-- LOS ANGELES -- As LA Clippers head coach Doc Rivers considered his organization's woebegone history, he divided it neatly into two categories: pre- and post- Blake Griffin.
"Before Blake got here, this wasn't a great franchise," Rivers said Tuesday before his team faced the Portland Trail Blazers at Staples Center. "Once Blake got here, and [ Chris Paul] followed and [ DeAndre Jordan] and all those guys, that's when this team was talked about."
But with Griffin abruptly traded Monday to the Detroit Pistons in exchange for three players and two draft picks, the Clippers prepared for their first game of the post-Blake era, absent a five-time All-Star whom they drafted first overall in 2009 and who immediately made their seemingly forever-forsaken team relevant.
Rivers maintained that the deal came together almost as quickly as it seemed.
In total, the Clippers dealt Griffin, Willie Reed and Brice Johnson to the Pistons for Tobias Harris, Avery Bradley, Boban Marjanovic, a first-round draft pick and a second-round pick. The first-round selection will be protected the next three years, should it fall within the top four picks. It would become unprotected in 2021.
"It's rare when things come quick in this league," Rivers said. "It's even more rare when things come quick and get done in this league. But it came out of nowhere, and it came pretty quick."
For all the Clippers' struggles prior to Griffin's arrival, the team reached the playoffs six times in his seven-and-a-half seasons and won at least 50 games in five consecutive seasons, the second-longest active streak in the NBA behind that of the San Antonio Spurs (18), according to ESPN Stats & Information.
"We had a nice run," Rivers said. "But we didn't get it done. It's funny how that will always be viewed, whether that was a great run, a good run. You win 57 games every year, you have multiple All-Stars, you're an exciting team to watch, but our goal was to win a title as a group, and that's the down part of this.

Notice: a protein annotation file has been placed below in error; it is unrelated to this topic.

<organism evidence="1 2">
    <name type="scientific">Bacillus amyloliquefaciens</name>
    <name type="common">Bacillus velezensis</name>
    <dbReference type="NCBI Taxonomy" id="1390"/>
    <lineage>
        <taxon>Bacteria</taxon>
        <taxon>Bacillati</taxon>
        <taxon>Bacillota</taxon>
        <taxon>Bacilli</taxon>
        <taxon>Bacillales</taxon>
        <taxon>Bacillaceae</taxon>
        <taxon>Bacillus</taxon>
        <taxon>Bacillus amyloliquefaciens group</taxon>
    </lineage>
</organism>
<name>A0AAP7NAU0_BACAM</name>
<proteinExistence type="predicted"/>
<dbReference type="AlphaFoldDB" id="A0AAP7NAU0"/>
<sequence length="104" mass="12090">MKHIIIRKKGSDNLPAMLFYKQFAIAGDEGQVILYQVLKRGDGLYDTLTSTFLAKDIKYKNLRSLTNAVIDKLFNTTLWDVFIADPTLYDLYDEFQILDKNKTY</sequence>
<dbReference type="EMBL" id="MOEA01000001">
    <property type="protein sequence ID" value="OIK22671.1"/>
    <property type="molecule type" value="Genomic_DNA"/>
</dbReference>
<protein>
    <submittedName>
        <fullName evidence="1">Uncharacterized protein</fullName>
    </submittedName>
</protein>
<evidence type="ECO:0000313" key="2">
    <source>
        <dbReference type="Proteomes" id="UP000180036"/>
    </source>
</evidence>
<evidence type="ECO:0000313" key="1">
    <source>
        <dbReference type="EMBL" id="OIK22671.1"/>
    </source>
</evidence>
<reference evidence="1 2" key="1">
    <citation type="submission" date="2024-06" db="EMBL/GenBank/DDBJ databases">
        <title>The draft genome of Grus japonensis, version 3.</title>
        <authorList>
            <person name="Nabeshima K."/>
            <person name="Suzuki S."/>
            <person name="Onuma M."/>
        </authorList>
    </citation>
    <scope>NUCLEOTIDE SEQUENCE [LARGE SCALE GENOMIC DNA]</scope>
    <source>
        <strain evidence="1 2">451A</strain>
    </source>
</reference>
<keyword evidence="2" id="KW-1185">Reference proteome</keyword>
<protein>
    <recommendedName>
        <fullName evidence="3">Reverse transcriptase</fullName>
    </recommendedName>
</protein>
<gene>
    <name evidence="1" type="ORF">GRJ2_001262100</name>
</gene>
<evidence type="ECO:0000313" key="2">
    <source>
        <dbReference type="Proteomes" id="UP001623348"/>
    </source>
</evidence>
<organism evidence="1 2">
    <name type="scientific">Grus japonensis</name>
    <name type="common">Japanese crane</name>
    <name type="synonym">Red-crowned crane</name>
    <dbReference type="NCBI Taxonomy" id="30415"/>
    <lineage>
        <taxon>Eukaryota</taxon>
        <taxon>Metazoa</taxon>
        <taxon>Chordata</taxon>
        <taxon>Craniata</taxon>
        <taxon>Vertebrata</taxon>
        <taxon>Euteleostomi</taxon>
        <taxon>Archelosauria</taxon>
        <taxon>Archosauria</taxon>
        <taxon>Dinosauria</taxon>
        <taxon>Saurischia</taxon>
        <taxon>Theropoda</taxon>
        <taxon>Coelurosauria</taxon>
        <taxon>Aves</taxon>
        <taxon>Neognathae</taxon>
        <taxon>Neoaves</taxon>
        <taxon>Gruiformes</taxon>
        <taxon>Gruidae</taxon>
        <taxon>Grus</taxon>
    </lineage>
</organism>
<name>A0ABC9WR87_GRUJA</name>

"We were fun. We were exciting. But we didn't get it done. And it's not [the fault of] Blake or [Paul]. It's Blake and [Paul], [Jordan], myself -- it's all of us who didn't get it done. But that's why you're in sports: You keep trying. There are players who have tried all their careers to get it done, and most don't get it done. This group went after it the right way, and it just didn't work out."
Rivers especially lamented second-round series losses to the Oklahoma City Thunder in the 2013-14 playoffs and to the Houston Rockets a year later, when the Clippers blew a 3-1 series lead.
"We all will have the regret of not winning it and of not even going to the Western finals," Rivers said. "We had our two chances, for sure. The Oklahoma [series], which I thought was the beginning of the end, when something like that happens. And then the Houston debacle; both of those were very difficult for us. After that, we've had a lot of injuries -- every playoff we had. But we had our shot. We didn't come through."
Clippers forward Danilo Gallinari said he spoke to Griffin shortly after the trade.
"He didn't expect it, I guess," Gallinari said before Tuesday's game. "Every one of us didn't expect it. When I called him, he was just trying to realize the moment a little bit."
The Clippers will continue to explore trade opportunities for Jordan, their All-Star center, and guard Lou Williams ahead of the Feb. 8 trade deadline, targeting young players and draft picks while competing for a playoff spot this season, according to ESPN's Adrian Wojnarowski.
When asked if his team is finished dealing, Rivers said, "I don't think anyone knows. Right now, we're pretty much done, but that doesn't mean ever, if you're done. We'll see. The one thing I want to just keep saying is this team has not changed its goals about the playoffs."
Entering Tuesday, the Clippers stood in ninth place in the Western Conference, with a 25-24 record. Given that the team traded Paul to the Rockets before the season, and now Griffin, Rivers was asked about his level of commitment with the team appearing to enter a rebuilding phase of sorts.
"I like where I'm at, I like where we're at," Rivers said. "I would love us to be Golden State or maybe Cleveland. But this is what it's all about -- let's see if we can figure out a way. You don't know what's out there with drafts and other stuff. We just have to see. As far as my endurance, I'm fine."